in time

when our eyes

wish to peer

into the hearts

of humans

and ask

what kind

of world

are you creating

when we can

no longer

run as Windhorses

but are relegated

to watching

behind fences

dreaming, dreaming

of Spirit

Migrations?

An Earth Song by Langston Hughes, 1925

It's an earth song,—
And I've been waiting long for an earth song. 
It's a spring song,—
And I've been waiting long for a spring song. 
    Strong as the shoots of a new plant 
    Strong as the bursting of new buds
    Strong as the coming of the first child from its mother's womb. 
It's an earth song, 
A body song, 
A spring song, 
I have been waiting long for this spring song

 

 

 

 

Thirteen Ways of Looking at a Glacier (after Wallace Stevens) by Craig Santos Perez, 2016 (poets.org)

I

Among starving polar bears,

The only moving thing

Was the edge of a glacier.

II

We are of one ecology

Like a planet

In which there are 200,000 glaciers.

III

The glacier absorbed greenhouse

gases.

We are a large part of the biosphere.

IV

Humans and animals

Are kin.

Humans and animals and glaciers

Are kin.

V

We do not know which to fear

more,

The terror of change

Or the terror of uncertainty,

The glacier calving

Or just after.

VI

Icebergs fill the vast ocean

With titanic wrecks.

The mass of the glacier

Disappears, to and fro.

The threat

Hidden in the crevasse

An unavoidable cause.

VII

Oh vulnerable humans,

Why do you engineer sea walls?

Do you not see how the glacier

Already floods the streets

Of the cities around you?

VIII

I know king tides,

And lurid, inescapable storms:

But I know, too,

That the glacier is involved 

In what I know.

IX

When the glacial terminus broke,

It marked the beginning 

Of one of many waves.

X

At the rumble of a glacier

Losing its equilibrium,

Every tourist in the new Arctic

Chased ice quickly.

XI

They explored the poles

For offshore drilling.

Once, we blocked them, 

In that we understood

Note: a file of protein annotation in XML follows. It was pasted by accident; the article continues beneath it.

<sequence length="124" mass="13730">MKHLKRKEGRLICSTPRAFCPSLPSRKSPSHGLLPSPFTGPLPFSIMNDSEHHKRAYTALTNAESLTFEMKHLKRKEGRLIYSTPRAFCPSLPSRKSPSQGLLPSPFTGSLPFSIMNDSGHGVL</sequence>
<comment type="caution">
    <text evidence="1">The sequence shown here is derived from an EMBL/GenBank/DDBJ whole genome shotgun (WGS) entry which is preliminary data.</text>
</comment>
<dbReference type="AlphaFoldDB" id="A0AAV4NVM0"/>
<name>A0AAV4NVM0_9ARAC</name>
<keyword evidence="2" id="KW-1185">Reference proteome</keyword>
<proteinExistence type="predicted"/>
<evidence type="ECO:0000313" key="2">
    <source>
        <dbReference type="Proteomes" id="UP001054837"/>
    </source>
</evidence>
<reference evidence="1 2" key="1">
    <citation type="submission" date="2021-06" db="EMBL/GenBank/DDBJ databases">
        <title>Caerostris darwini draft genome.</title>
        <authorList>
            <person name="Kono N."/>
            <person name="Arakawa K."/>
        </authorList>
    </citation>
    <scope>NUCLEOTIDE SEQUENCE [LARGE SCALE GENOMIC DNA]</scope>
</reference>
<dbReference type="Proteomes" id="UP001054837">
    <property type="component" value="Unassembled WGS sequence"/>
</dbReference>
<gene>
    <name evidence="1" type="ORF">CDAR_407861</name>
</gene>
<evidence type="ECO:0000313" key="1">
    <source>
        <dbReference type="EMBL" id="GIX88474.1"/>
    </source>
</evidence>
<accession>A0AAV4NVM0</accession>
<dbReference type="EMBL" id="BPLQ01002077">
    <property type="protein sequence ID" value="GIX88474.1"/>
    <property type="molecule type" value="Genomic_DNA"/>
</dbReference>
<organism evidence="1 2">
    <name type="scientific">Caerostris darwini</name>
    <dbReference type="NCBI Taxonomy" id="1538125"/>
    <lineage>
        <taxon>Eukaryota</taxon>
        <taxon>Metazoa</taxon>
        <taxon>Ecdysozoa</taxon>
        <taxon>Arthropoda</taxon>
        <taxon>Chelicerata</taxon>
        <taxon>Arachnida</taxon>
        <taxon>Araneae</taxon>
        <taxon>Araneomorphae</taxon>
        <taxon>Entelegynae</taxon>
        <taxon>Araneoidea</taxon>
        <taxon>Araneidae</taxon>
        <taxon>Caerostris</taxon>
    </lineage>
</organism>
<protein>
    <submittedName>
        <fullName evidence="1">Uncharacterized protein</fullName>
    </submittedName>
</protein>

The risk of an oil spill

For a glacier.

XII

The sea is rising.

The glacier must be retreating.

XIII

It was summer all winter

It was melting

And it was going to melt

The glacier fits

In our warm-hands.

 

 

James Franco, I Was Born in Into a World, 2016

I was born into a world 
Before recycling was a thing, 
Before oil wars, 
When the biggest world 
Threat was nuclear. 

The only extinct thing 
Was the Dodo, 
We consumed and junked. 
Then we were told about 
Droughts, and disappearing 
Rainforests. 
About melting ice caps, 
And we fought Iraq 
For a second time, 
Like father like son, 
We needed our oil 
Because we didn’t want 
Those electric cars. 
At one time there were 
Huge monsters that 
Walked where we walk, 
Nature swallowed them easy. 
Or maybe you believe 
It all started with Adam and Eve, 

But they too were kicked 
From the garden 
As are we, 
With our poison beaches 
Run down towns 
And our atmosphere 
That kills. 
I write a poem 

And preach to the converted. 
We send out loud messages 
To ourselves, 
That our world is dying: 
1984, Blade Runner, 
Armageddon, The Road. 
I’ve yet to read a book, 
Or watch a film about a future 
I’d like to live in. 
Fortunately for me, 
I’ll die before the earth, 
But I’d like a place for my 
Computer chip self 
To click and beep 

In bright, clean happiness. 

Maura Dooley, Still Life with Sea Pinks and High Tide, 2016

Thrift grows tenacious at the tide’s reach.
What is that reach when the water
is rising, rising?

Our melting, shifting, liquid world won’t wait
for manifesto or mandate, each
warning a reckoning.

Ice in our gin or vodka chirrups and squeaks
dissolving in the hot, still air
of talking, talking.

 

Matthew Olzmann, Letter to Someone Living 50 Years from Now, 2017

It begins with,

"Most likely, you think we hated the elephant,

the golden toad, the thylacine and all variations

of whale harpooned or hacked into extinction..."

For entire poem

 

Lynna Odel, November, 2020

It begins with,

"If I can't save us

then let me feel you

happy and safe

under my chin..."

For entire poem

Camille T Dungy, A Massive Dying Off, 2011 

It begins with,

 “When the fish began their dying you didn’t worry

      you bought new shoes...”

For entire poem

Molly Fisk, Particulate Matter,2018 (about the CA wildfires)

 It begins with,

“If all you counted were tires on the cars left in driveways and stranded beside the roads…” 

For entire poem